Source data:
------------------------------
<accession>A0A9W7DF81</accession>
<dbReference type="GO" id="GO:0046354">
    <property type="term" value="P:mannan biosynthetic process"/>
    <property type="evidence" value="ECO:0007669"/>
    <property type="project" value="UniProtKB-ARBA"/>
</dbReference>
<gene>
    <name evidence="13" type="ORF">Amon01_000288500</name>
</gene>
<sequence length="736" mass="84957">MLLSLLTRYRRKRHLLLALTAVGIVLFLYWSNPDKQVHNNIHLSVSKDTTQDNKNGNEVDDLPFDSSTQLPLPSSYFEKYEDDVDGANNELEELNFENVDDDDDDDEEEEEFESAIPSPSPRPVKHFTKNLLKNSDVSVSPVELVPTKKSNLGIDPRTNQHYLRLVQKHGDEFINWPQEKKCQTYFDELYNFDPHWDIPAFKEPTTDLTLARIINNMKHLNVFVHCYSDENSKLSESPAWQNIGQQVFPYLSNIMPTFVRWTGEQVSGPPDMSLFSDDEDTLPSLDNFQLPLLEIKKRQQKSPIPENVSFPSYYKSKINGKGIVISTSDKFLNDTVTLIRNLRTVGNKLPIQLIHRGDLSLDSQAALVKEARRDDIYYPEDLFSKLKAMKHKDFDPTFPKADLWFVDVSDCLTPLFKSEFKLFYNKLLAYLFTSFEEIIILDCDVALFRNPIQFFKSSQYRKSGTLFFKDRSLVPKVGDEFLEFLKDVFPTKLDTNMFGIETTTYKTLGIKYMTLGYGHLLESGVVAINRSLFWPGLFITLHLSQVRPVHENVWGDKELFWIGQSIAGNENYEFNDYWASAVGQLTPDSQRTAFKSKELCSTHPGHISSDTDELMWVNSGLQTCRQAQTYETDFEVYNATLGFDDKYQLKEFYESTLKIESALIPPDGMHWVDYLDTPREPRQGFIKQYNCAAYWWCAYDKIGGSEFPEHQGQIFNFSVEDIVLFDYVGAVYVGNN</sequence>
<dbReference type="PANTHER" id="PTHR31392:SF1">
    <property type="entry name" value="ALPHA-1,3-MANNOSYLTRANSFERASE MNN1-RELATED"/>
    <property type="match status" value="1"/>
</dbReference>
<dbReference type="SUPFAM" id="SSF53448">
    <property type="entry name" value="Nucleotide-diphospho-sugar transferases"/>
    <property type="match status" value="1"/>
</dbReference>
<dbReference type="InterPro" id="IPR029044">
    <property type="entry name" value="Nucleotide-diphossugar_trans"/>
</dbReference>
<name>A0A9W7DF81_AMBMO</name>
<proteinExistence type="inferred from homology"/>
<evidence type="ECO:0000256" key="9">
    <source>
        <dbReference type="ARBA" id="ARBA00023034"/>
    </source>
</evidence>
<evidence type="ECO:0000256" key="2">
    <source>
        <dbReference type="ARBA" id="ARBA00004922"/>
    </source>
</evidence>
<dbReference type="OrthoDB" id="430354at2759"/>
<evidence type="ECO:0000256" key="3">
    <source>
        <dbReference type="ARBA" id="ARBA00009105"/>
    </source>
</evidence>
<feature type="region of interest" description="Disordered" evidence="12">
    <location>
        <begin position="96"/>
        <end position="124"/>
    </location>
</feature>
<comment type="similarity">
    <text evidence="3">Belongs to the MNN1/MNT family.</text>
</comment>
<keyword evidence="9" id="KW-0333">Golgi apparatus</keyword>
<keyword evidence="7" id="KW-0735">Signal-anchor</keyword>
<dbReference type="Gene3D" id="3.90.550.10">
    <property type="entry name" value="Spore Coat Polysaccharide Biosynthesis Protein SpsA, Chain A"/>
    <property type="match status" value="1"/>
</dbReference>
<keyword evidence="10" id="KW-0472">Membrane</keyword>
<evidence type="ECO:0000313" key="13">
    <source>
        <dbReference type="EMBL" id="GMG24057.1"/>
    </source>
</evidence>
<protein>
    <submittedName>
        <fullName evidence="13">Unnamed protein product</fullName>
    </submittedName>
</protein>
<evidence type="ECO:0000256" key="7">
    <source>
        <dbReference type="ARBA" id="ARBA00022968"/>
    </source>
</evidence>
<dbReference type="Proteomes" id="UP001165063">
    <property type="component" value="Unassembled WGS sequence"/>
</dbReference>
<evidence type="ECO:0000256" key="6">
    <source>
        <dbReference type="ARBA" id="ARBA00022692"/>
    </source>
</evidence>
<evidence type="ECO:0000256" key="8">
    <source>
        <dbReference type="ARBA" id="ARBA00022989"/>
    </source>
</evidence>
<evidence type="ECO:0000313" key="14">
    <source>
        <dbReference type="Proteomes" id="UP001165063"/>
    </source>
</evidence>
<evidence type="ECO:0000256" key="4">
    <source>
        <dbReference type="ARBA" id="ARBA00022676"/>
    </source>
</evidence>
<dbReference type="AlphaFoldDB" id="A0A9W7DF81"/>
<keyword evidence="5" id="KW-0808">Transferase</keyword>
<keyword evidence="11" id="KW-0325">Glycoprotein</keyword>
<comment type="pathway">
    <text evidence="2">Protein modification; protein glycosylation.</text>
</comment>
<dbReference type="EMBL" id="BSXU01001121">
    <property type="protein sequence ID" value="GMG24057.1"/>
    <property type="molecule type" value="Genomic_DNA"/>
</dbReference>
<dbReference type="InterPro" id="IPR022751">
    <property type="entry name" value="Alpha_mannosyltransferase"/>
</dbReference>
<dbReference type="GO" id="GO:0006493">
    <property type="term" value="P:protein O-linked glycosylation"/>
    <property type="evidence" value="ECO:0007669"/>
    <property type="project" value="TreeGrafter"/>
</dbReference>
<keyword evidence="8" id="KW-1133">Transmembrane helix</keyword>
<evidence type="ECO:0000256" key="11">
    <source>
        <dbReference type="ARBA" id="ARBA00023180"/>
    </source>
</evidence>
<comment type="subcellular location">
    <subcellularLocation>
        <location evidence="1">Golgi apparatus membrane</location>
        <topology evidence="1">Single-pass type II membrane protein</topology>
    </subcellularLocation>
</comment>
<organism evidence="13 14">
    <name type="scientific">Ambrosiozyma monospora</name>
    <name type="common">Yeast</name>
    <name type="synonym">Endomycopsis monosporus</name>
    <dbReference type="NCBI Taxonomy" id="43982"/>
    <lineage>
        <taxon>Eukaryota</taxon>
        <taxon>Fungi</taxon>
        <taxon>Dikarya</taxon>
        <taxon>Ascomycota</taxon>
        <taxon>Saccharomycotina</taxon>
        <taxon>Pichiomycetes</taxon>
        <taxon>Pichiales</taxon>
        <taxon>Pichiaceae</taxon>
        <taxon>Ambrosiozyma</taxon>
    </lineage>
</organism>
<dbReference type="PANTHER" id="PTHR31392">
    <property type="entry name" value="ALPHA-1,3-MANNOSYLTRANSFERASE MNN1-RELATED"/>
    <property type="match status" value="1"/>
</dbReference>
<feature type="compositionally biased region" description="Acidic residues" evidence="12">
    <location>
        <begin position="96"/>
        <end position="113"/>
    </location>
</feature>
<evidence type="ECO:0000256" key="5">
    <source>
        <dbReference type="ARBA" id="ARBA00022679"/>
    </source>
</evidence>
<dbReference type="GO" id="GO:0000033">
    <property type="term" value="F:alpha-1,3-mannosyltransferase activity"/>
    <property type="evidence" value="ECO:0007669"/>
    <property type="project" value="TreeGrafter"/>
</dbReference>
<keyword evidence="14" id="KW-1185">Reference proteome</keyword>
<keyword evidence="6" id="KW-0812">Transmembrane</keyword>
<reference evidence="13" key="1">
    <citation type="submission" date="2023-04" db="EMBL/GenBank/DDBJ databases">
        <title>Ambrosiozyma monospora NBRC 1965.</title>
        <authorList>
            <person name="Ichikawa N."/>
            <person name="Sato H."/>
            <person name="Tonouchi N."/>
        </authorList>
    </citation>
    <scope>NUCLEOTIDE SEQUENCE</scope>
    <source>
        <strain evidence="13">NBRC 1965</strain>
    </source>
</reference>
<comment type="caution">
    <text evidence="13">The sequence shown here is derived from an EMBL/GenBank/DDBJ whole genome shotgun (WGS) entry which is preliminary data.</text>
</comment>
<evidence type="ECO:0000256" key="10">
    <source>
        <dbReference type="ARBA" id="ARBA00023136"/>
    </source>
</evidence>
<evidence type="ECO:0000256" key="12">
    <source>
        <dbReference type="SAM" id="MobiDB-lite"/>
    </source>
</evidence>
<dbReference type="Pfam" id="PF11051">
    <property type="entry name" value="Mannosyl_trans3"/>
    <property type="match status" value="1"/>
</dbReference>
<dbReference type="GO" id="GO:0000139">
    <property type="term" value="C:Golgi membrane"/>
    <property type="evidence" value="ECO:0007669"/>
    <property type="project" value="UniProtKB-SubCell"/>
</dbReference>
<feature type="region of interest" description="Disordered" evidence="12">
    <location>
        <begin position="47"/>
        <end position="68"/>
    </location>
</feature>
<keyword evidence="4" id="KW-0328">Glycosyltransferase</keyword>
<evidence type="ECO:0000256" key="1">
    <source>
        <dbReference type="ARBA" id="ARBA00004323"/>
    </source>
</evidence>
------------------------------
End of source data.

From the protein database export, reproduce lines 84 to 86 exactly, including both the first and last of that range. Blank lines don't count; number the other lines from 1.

<evidence type="ECO:0000313" key="14">
    <source>
        <dbReference type="Proteomes" id="UP001165063"/>